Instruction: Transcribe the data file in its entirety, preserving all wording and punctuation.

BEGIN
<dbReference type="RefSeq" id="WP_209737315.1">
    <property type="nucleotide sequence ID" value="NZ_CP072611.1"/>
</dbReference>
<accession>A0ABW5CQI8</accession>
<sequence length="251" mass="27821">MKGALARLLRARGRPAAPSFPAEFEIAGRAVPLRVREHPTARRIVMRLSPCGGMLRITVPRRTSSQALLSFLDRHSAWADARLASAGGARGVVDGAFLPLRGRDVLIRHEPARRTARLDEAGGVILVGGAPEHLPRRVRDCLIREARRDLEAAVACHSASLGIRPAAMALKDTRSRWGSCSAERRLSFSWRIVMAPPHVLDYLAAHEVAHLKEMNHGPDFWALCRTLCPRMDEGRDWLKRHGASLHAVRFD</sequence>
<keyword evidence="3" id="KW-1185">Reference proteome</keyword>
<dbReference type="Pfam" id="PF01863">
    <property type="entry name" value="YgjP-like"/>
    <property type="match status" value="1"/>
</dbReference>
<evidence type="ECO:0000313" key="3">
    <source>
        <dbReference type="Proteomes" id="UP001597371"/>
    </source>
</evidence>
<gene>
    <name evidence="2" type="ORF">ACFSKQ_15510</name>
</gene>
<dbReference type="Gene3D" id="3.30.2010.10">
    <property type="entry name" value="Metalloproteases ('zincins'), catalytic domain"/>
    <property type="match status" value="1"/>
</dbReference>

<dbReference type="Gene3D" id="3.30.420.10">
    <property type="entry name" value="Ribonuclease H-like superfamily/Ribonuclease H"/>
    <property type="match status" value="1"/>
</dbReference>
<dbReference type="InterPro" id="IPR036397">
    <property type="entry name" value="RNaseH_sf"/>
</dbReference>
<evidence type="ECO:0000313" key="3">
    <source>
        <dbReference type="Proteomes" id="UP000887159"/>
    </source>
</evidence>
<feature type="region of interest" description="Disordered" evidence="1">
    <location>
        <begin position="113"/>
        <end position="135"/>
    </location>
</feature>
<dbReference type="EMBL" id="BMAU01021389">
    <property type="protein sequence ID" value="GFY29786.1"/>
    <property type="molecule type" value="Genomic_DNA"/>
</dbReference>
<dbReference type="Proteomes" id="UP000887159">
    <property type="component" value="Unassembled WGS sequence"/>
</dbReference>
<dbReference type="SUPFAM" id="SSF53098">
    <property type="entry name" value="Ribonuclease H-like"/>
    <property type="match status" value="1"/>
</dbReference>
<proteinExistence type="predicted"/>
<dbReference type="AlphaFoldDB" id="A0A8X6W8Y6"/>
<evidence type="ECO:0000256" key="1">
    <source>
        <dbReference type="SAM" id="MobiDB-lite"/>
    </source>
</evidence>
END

<dbReference type="RefSeq" id="WP_209737315.1">
    <property type="nucleotide sequence ID" value="NZ_CP072611.1"/>
</dbReference>
<accession>A0ABW5CQI8</accession>
<sequence length="251" mass="27821">MKGALARLLRARGRPAAPSFPAEFEIAGRAVPLRVREHPTARRIVMRLSPCGGMLRITVPRRTSSQALLSFLDRHSAWADARLASAGGARGVVDGAFLPLRGRDVLIRHEPARRTARLDEAGGVILVGGAPEHLPRRVRDCLIREARRDLEAAVACHSASLGIRPAAMALKDTRSRWGSCSAERRLSFSWRIVMAPPHVLDYLAAHEVAHLKEMNHGPDFWALCRTLCPRMDEGRDWLKRHGASLHAVRFD</sequence>
<keyword evidence="3" id="KW-1185">Reference proteome</keyword>
<dbReference type="Pfam" id="PF01863">
    <property type="entry name" value="YgjP-like"/>
    <property type="match status" value="1"/>
</dbReference>
<evidence type="ECO:0000313" key="3">
    <source>
        <dbReference type="Proteomes" id="UP001597371"/>
    </source>
</evidence>
<gene>
    <name evidence="2" type="ORF">ACFSKQ_15510</name>
</gene>
<dbReference type="Gene3D" id="3.30.2010.10">
    <property type="entry name" value="Metalloproteases ('zincins'), catalytic domain"/>
    <property type="match status" value="1"/>
</dbReference>

<dbReference type="Gene3D" id="3.30.420.10">
    <property type="entry name" value="Ribonuclease H-like superfamily/Ribonuclease H"/>
    <property type="match status" value="1"/>
</dbReference>
<dbReference type="InterPro" id="IPR036397">
    <property type="entry name" value="RNaseH_sf"/>
</dbReference>
<evidence type="ECO:0000313" key="3">
    <source>
        <dbReference type="Proteomes" id="UP000887159"/>
    </source>
</evidence>
<feature type="region of interest" description="Disordered" evidence="1">
    <location>
        <begin position="113"/>
        <end position="135"/>
    </location>
</feature>
<dbReference type="EMBL" id="BMAU01021389">
    <property type="protein sequence ID" value="GFY29786.1"/>
    <property type="molecule type" value="Genomic_DNA"/>
</dbReference>
<dbReference type="Proteomes" id="UP000887159">
    <property type="component" value="Unassembled WGS sequence"/>
</dbReference>
<dbReference type="SUPFAM" id="SSF53098">
    <property type="entry name" value="Ribonuclease H-like"/>
    <property type="match status" value="1"/>
</dbReference>
<proteinExistence type="predicted"/>
<dbReference type="AlphaFoldDB" id="A0A8X6W8Y6"/>
<evidence type="ECO:0000256" key="1">
    <source>
        <dbReference type="SAM" id="MobiDB-lite"/>
    </source>
</evidence>